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Findings Shed More Light on Hasmoneans

Jewish writings dating back to the period of the Hasmonean dynasty in Palestine have been discovered near Kfar Shiloah on the way to the Dead Sea, it was announced today. Dr. E. L. Sukenik, chief archaeologist of the Hebrew University, is in charge of the excavations.

The Hasmonean dynasty came into power about 165 B. C. after Jehudah Maccabeus, great Jewish military leader, called by his soldiers “The Hammer,” led a successful revolt against Antiochus Epiphanes, Syrian Greek ruler who had attempted to foist idolatry upon the Jews. The revolt lasted three years. In honor of the victory and to commemorate the cleansing of the Temple, Chanukah, or the Feast of Lights, was instituted.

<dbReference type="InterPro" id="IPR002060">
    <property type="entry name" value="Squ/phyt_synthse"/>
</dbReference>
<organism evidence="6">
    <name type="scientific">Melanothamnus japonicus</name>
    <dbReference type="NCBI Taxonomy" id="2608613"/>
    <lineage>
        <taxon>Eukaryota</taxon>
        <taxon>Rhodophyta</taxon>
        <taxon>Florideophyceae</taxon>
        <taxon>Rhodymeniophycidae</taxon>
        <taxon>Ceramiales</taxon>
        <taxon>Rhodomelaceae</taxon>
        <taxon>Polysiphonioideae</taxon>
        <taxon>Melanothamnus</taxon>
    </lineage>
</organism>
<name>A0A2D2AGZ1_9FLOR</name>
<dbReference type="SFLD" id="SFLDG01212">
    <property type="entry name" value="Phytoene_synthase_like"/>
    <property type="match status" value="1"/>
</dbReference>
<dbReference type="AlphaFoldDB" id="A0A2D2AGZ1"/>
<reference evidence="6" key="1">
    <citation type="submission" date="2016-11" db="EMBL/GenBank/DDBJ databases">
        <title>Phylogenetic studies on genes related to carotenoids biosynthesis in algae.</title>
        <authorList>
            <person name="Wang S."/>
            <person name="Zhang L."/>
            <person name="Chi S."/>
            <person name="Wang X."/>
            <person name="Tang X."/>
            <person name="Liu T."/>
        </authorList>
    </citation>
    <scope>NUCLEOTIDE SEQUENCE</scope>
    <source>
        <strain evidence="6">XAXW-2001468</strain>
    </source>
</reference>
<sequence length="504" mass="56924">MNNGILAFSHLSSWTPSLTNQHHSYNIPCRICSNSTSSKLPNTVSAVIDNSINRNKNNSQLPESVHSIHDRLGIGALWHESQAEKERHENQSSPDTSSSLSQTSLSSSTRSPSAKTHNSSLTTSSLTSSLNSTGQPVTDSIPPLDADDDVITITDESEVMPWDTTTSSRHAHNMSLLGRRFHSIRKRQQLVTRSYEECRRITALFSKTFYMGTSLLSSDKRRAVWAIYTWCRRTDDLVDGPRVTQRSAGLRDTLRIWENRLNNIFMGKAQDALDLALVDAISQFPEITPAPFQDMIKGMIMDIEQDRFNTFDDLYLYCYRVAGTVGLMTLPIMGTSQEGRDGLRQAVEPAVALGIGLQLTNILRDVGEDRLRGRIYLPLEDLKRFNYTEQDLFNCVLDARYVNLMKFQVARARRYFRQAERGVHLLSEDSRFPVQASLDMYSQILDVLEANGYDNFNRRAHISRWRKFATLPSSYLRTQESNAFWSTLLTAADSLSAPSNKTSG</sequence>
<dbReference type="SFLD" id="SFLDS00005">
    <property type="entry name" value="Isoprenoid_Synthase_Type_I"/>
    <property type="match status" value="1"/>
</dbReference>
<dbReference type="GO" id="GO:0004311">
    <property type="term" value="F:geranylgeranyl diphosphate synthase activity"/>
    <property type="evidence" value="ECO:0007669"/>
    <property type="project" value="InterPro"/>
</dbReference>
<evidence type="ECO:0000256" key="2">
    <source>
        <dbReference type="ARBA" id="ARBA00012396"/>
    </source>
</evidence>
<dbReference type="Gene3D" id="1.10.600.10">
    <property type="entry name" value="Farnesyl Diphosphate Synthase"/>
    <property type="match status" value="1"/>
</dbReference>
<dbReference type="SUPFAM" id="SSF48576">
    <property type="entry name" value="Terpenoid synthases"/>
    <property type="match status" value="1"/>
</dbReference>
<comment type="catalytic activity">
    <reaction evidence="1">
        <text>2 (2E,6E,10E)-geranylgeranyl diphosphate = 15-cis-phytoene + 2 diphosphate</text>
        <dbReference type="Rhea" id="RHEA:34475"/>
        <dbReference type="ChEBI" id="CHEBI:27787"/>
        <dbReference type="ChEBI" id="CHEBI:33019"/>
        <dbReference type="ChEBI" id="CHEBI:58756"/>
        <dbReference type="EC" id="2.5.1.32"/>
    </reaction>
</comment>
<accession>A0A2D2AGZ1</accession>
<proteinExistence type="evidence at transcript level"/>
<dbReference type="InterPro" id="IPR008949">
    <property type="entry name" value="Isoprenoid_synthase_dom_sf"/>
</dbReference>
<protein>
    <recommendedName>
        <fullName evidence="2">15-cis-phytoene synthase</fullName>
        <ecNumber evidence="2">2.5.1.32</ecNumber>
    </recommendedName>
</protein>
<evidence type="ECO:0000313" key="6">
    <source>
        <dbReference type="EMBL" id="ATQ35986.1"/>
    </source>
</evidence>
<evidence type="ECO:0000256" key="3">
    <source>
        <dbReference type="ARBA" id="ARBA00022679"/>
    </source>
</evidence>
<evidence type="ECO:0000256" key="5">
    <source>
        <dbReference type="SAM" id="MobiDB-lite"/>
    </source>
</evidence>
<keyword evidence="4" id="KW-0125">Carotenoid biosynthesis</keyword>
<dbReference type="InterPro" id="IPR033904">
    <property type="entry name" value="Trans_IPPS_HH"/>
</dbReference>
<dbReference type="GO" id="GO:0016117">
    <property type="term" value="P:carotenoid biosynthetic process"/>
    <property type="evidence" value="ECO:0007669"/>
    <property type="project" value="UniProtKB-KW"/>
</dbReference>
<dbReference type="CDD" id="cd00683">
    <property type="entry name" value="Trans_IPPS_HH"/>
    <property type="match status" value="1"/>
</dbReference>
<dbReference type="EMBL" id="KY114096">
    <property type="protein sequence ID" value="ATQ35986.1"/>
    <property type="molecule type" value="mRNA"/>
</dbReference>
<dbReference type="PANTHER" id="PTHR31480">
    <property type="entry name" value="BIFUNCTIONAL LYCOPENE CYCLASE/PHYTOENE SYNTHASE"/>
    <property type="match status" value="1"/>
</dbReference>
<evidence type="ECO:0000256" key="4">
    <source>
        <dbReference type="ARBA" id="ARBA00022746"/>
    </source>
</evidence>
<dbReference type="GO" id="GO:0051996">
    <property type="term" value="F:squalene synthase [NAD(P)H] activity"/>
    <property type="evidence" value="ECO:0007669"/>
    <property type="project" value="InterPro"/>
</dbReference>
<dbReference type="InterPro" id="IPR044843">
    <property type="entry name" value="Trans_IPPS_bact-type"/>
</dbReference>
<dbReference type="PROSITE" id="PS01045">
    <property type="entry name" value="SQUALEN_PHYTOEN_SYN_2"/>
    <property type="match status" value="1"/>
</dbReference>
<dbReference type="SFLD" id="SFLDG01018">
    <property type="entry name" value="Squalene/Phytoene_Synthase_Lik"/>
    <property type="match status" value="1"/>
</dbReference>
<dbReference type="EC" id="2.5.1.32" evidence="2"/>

The Hasmonean kings, at first powerful rulers for a time held undisputed sway over the Jews. Later the family degenerated and while members were engaged in internal squabbles the Romans assumed power. In 37 B. C. the last survivor of the Hasmoneans was executed by Herod, who then assumed the kingly power.